Keri Smith is one of my long-time life heroes. She's an illustrator and somewhat singular author, and her blog, "The Wish Jar Tales" is one of the first I subscribed to - maybe fifteen years ago (could that possibly be right?). She's been someone I've really regarded as a gentle leader in the space of conscious creative practice - and discovering new ways of bringing that to broad audiences consistently, without becoming monotonous or losing a sense of her own voice.
Her first major book, Living Out Loud and subsequent volumes (especially How to be an Explorer of the World - a kind of fluxus-for-daily-life book of art instructions) gave me the guts and inspiration to do crazy shit like start my own store and write a massive, in-depth course on creative practice that went on to become something that actually changed people's lives.
Here she pens a giant call to action - a cry for a new web - an aligned relationship with digital social service providers. While I am the practical cynic who understands the function and motivations of greed and easy commercialisation, I do tend to agree with her.
Our brains after all are sensitive instruments, how can we expect them to function at high capacity when they are overloaded and overstimulated? We know that if we have a diet of junk food, that our bodies do not function well and begin to fail us. Why is that we are willing to accept filling our psyches with crap also?
In the same way that Gary Vaynerchuck talks about giving content significantly more than receiving (or asking for) return, Smith decries the current experience of digital socialising as now profoundly diluted, but worse - polluting. Destructive. Toxic.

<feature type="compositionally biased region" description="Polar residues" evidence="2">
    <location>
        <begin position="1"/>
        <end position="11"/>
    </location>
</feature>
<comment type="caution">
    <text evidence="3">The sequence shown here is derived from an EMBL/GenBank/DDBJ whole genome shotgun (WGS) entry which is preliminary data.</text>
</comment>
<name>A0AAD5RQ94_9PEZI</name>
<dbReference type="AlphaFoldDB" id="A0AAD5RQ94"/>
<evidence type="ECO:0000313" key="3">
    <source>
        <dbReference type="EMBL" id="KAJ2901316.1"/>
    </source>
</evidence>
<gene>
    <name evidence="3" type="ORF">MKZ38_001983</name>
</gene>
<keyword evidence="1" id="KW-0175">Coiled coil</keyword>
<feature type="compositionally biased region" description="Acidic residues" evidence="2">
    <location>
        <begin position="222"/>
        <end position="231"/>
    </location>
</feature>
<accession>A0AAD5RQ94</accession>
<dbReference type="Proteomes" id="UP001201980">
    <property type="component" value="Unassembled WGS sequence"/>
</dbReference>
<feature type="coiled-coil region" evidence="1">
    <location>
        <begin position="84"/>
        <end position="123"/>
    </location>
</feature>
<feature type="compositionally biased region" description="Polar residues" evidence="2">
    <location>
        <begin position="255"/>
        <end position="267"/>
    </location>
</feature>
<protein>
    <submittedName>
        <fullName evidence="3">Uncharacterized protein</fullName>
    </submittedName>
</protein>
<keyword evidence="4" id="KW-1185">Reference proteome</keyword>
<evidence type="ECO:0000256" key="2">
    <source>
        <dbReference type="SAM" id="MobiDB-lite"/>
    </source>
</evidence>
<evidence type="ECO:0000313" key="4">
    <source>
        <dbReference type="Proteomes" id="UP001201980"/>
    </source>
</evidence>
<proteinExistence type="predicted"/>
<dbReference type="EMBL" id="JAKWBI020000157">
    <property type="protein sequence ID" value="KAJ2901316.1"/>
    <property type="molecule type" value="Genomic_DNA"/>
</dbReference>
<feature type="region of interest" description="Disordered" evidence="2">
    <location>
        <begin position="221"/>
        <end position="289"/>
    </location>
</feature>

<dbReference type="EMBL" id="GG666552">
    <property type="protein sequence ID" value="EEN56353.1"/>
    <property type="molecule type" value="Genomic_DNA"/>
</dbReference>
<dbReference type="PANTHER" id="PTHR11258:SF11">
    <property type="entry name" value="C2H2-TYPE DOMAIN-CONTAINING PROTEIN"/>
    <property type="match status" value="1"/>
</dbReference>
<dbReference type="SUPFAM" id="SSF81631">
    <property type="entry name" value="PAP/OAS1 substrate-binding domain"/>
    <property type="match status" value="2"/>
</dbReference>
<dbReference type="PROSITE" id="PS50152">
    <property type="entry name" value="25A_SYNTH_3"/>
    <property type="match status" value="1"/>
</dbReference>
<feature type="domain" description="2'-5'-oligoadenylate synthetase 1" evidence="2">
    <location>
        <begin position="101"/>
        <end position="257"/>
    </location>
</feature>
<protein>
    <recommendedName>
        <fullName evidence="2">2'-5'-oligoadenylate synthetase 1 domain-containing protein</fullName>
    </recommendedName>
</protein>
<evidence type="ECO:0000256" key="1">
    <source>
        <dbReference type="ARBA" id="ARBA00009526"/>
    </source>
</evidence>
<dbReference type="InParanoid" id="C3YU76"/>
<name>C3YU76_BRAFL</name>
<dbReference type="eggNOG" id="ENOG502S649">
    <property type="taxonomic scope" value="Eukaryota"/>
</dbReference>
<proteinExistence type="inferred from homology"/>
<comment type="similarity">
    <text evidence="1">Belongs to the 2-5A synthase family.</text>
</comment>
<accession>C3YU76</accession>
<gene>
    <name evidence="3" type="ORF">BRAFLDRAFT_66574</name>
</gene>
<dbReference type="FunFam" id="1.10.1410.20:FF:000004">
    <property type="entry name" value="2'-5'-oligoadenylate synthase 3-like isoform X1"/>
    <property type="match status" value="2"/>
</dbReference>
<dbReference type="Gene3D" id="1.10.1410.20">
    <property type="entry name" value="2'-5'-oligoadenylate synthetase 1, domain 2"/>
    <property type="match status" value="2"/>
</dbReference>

In fact, something about watching Gary Vee's video yesterday made me turn back to Lewis Hyde's seminal tome, The Gift where the idea of the creative "gift economy" is unpacked, explored, given breath where the idea of a holistic creative exchange is otherwise smothered or shut-down; it is a paeon to the tangible value and sacred intangibilities inherent in not making selfish and fearful demands of one another, but rather giving freely of oneself. It's a concept I think is directly aligned with Smith's campaign, and precisely the place from which I think we can begin to explore a simpler, more honest and generous web.
I highly recommend you read the whole piece for yourself. It's not a long one. And it will get you thinking. While you might not be ready to abandon the increasingly monetised platforms that you're currently patronising altogether, it is worth considering her argument - as content creators and consumers: how can we create rich and rewarding alternatives together?
We CAN use our voice by choosing who and how we align ourselves. We can place a high value on our brain space and not let it be infiltrated on a daily basis and filled with crap. We can choose something better. Something healthier. Something that adds something of value to the world.